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Invited Commentary
December 8, 2021

Treatment Intensification and Missed Visits as Important Targets for Reducing Racial and Ethnic Disparities in Hypertension Control

Author Affiliations
  • 1Johns Hopkins School of Nursing, Baltimore, Maryland
  • 2Department of Epidemiology, Johns Hopkins Bloomberg School of Public Health, Baltimore, Maryland
  • 3Department of Health, Behavior and Society, Johns Hopkins Bloomberg School of Public Health, Baltimore, Maryland
  • 4Division of Health Sciences Informatics, Johns Hopkins School of Medicine, Baltimore, Maryland
JAMA Cardiol. 2022;7(2):213-214. doi:10.1001/jamacardio.2021.5003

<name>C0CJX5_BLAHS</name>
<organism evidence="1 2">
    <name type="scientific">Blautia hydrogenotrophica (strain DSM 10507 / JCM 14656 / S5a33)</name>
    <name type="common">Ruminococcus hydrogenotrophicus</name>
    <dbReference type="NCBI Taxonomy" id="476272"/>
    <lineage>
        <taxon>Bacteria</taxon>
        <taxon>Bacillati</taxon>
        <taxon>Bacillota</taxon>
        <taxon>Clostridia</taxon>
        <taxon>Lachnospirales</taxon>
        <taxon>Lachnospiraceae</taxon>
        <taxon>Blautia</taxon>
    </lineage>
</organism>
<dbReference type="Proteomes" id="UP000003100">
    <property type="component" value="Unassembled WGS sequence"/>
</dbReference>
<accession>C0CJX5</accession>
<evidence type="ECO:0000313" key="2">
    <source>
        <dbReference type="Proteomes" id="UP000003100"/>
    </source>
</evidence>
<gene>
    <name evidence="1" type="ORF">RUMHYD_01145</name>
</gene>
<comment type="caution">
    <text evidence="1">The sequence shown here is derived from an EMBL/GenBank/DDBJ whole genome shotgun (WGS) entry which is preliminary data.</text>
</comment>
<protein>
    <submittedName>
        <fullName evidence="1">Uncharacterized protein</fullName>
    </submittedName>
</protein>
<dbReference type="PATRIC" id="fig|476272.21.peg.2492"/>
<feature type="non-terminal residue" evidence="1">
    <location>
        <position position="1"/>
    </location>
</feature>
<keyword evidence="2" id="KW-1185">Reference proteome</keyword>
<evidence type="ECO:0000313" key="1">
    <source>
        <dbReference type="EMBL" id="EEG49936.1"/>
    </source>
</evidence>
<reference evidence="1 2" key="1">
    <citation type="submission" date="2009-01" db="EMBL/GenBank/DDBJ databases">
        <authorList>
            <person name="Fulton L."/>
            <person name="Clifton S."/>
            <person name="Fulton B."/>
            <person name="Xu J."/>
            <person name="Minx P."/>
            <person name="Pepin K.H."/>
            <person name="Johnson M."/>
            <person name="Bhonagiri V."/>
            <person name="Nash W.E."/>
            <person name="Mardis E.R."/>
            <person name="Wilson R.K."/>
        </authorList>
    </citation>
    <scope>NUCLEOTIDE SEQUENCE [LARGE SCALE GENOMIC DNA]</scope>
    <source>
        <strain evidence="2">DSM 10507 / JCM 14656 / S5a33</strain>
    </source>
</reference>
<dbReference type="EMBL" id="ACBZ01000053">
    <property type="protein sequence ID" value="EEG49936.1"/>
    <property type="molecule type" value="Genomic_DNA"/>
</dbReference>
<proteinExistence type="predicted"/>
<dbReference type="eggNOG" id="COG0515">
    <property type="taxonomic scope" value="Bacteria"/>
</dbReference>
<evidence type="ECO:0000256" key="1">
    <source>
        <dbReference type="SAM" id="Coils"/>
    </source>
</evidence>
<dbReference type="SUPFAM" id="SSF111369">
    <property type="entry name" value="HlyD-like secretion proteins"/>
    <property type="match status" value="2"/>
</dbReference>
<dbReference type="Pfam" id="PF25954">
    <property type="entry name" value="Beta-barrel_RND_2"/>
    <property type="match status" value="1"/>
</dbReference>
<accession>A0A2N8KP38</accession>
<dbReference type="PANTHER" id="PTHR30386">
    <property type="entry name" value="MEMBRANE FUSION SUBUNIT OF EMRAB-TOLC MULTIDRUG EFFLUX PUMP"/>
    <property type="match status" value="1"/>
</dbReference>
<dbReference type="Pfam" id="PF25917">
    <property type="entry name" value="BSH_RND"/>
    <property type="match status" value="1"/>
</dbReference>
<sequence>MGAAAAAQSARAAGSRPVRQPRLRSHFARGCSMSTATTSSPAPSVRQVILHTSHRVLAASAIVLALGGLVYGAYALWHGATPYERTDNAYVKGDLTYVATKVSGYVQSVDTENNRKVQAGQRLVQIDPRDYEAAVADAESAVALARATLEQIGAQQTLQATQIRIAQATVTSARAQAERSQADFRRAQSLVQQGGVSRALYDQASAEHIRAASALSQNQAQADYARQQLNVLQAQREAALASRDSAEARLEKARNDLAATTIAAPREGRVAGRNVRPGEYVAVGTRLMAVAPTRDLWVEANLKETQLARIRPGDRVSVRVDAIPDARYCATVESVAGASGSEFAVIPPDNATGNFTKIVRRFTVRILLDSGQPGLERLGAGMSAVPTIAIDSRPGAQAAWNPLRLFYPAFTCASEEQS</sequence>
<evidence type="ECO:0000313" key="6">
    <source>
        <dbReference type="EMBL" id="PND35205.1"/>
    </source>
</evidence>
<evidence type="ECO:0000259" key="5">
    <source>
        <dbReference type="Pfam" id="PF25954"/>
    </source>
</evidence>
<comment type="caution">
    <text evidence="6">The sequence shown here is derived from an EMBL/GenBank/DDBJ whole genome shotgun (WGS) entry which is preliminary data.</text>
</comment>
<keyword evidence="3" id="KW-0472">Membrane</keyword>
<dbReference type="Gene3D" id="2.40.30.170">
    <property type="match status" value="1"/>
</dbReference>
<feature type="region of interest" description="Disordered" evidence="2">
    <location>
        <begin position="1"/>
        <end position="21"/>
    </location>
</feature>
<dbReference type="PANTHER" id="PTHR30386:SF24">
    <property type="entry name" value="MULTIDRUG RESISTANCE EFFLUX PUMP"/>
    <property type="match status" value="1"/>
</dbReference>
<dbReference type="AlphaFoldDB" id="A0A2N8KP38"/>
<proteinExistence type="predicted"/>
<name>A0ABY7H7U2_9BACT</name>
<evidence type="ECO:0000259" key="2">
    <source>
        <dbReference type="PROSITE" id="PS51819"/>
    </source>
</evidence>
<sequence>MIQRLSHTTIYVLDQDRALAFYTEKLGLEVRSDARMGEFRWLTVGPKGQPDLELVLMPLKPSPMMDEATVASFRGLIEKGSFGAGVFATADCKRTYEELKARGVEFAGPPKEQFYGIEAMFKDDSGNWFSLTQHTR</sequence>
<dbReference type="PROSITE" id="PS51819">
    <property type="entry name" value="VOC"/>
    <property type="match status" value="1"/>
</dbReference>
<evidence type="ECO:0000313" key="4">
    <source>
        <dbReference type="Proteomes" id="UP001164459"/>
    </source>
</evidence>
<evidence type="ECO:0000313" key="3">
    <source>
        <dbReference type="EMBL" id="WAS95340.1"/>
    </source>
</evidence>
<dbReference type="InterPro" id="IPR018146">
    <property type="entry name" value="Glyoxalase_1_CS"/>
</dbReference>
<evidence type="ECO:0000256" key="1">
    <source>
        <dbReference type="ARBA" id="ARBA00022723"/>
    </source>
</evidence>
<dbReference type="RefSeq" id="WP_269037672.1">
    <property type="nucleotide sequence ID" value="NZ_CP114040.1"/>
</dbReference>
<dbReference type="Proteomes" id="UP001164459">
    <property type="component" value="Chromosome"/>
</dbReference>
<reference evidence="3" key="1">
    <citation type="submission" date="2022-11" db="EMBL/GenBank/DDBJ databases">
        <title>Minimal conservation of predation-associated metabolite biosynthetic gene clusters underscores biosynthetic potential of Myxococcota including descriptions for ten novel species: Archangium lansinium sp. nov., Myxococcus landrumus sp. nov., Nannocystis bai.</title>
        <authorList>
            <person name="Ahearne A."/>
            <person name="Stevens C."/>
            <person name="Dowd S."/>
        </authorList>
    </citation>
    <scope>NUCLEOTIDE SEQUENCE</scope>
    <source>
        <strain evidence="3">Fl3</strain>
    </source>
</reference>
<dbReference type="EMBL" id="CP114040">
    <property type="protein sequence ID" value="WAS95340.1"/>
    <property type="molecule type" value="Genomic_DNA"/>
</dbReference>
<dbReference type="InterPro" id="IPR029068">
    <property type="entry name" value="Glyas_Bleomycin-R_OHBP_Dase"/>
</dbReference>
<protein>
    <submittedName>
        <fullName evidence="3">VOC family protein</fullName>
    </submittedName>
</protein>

Uncontrolled hypertension is a public health priority, with only 1 in 5 US adults with hypertension achieving blood pressure (BP) control.1 Furthermore, persistent racial and ethnic disparities in hypertension diagnosis and control are well documented. Compared with other racial and ethnic groups, Black individuals are more likely to be diagnosed with hypertension at a younger age, have inadequately controlled hypertension, and experience target organ damage.2 The reasons for these disparities are complex and include patient-, clinician-, system-, and society-level factors. Patient-level factors, including adherence to therapeutic lifestyle changes such as physical activity, heart-healthy diets, and prescribed antihypertension medications, are associated with racial and ethnic differences in hypertension control. However, there is increasing recognition that patient-level factors are mainly created by social factors associated with health and structural inequities that hamper control of BP.

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